“The technique operates very best on automobiles with an output of a lot more than 80 kW (107 bhp) per litre,” Bosch international project manager Fabiana Piazza told Autocar. “We’re launching it into the industry now as tighter legislation and new actual driving emissions tests are escalating the significance of this technology in all vehicles.”

Piazza stated that working with BMW helped refine the technologies and bring it to a wider marketplace.

So, how much water would a vehicle equipped with the program use? Not much, Bosch claims. The M4 GTS has a five liter tank in the trunk, but other models could see larger or smaller sized tanks, based on automobile size and cargo space. A single tank is good for 1,800 miles, the firm claims, and if it runs dry, there’s no problem — only energy and mileage will endure as a result.

A single technical issue remains: cold climate, and how to hold the water tank (and lines) from freezing. Bosch is investigating utilizing either engine heat or an electrical method to warm up the technique, but hasn’t created a selection however.

[Image: USAF/Wikimedia]

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‘Actual Mileage May Vary’ Could Travel Far For Troubled Automakers

2015 Ford C-Max Energi

A court ruled Nov. 12 that a lawsuit may possibly continue against Ford for misstating its mileage estimates of its C-MAX and Fusion hyrbid cars.

Ford attempted to dismiss the lawsuit based on its claim that the mileage estimates offered by the Environmental Protection Agency, have been in element, an estimate and that “actual benefits might vary.” Vehicle owners suing the automaker pointed to Ford’s media blitz that incorporated Ryan Seacrest in Instances Square with a bunch of billboards and T-shirts with the quantity 47 on them and “47 Challenges, 47 Days” advertising push and Facebook posts that the cars would achieve a “EPA-certified 47 mpg city and 47 mpg highway ratings for a 47-mpg combined rating” — among a lot of other 47-branded issues — when the vehicles didn’t come anywhere close.*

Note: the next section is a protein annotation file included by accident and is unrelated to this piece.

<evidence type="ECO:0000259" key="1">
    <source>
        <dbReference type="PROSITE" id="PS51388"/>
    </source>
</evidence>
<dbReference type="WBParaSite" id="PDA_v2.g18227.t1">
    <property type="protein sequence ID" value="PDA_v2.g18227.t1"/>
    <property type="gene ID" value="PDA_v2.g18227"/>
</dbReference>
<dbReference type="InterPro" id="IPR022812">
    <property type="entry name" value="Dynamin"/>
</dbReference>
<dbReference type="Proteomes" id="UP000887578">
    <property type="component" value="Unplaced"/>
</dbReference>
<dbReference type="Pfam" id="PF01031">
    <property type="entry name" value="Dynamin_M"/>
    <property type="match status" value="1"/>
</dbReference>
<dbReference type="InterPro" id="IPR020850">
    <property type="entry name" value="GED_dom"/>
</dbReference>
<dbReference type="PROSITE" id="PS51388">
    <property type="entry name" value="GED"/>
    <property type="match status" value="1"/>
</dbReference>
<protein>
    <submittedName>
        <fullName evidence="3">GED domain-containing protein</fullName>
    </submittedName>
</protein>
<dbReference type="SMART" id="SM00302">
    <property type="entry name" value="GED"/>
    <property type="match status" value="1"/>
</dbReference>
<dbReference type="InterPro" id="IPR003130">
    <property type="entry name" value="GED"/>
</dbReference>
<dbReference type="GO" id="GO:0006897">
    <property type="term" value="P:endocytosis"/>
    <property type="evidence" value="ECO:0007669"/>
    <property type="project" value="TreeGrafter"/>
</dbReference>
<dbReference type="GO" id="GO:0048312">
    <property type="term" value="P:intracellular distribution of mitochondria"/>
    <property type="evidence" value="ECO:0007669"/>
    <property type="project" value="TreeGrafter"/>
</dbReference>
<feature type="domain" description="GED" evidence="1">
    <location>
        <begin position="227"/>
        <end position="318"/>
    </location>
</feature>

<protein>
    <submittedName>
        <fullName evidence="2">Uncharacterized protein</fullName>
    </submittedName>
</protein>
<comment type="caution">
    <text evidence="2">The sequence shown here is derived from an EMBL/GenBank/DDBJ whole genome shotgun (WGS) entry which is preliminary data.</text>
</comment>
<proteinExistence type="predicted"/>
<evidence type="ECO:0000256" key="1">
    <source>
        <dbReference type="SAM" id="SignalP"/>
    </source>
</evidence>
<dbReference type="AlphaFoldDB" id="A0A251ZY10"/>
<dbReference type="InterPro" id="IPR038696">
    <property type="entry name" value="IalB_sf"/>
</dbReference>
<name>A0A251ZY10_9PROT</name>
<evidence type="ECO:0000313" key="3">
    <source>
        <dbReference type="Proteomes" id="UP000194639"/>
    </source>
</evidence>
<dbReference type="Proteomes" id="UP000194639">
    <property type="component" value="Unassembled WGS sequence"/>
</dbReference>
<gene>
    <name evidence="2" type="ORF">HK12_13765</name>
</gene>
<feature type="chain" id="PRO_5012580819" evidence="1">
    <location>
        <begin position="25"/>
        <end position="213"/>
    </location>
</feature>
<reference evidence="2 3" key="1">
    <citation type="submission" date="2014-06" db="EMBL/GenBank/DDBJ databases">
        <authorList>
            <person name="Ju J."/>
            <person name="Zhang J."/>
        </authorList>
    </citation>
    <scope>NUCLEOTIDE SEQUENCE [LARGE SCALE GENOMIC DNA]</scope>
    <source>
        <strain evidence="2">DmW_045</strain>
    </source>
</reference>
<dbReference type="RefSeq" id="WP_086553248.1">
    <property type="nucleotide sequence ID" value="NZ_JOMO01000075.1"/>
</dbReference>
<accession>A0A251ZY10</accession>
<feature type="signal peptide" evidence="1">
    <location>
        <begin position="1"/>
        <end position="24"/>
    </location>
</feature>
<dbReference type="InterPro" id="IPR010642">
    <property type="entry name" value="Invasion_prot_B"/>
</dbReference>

*Actual mileage did differ.

“Ford implicitly recognized that its marketing campaign was misleading,” U.S. District Judge Kenneth M. Karas wrote in the ruling.

In their claims, auto purchasers who purchased Ford Fusion and C-MAX hybrids wrote that the automaker’s aggressive advertising and marketing claim that the cars could obtain 47 mpg combined was intentionally misleading. The reality that they had been selling their vehicles primarily based exclusively on their mileage estimates didn’t support significantly.

“Ford’s advertisements intentionally used these false and misleading statements to demonstrate that the fuel economy of the Vehicles was superior to other hybrid vehicles in the marketplace, such as the Prius and Camry,” lawyers wrote for the automobile owners.

In its motion to dismiss, Ford argued that the EPA estimates have been presented as estimates (OK, maybe the Facebook post is a tiny incriminating) and that actual final results might vary, so what’s the massive deal guys?

“’Your actual mileage will vary’ … is why the fuel economy figures transmitted to consumers are estimates, not guarantees, promises, legally binding offers, or warranties,” lawyers for Ford wrote in their argument.

Judges mostly rejected that claim.

The lawsuit could have attain effectively beyond the C-MAX and Fusion hybrids that most definitely did not obtain their mileage claims. (In 2014, Ford revised its mileage claims for these cars and mailed checks to owners to account for fuel economy discrepancies. Hyundai did the identical thing for their vehicles.)

Regardless of the lawsuit, what automakers can and can not say to sell vehicles is pretty opaque. According to court documents, automakers aren’t explicitly needed to inform vehicle shoppers that their “actual mileage may possibly vary” in particular situations.

The EPA demands that automakers present the agency’s fuel economy estimates on window stickers, with a mandated disclosure that actual outcomes could vary depending on how the vehicle is driven.

But the Federal Trade Commission, which has jurisdiction more than many marketing practices in the U.S., does not demand a disclaimer in advertising (but, of course, outright lying is not a excellent notion), which is what Ford claimed in its motion. By which includes the disclaimer, the automaker should be absolved of any allegations of lying, lawyers for Ford wrote.

The ruling could attain well into Volkswagen’s pockets in their upcoming barrage of civil lawsuits with regards to what constitutes “clean diesel.”

Civil lawsuits against Volkswagen claim, among other items, that Volkswagen’s claim that it was “clean” could massively backfire if courts determine that selling those vehicles based on their environmental influence could constitute a guarantee by the automaker.

In Ford’s case — at least initially — in spite of including a disclaimer in its marketing, the automaker may be liable for a fuel economy guarantee it never ever delivered.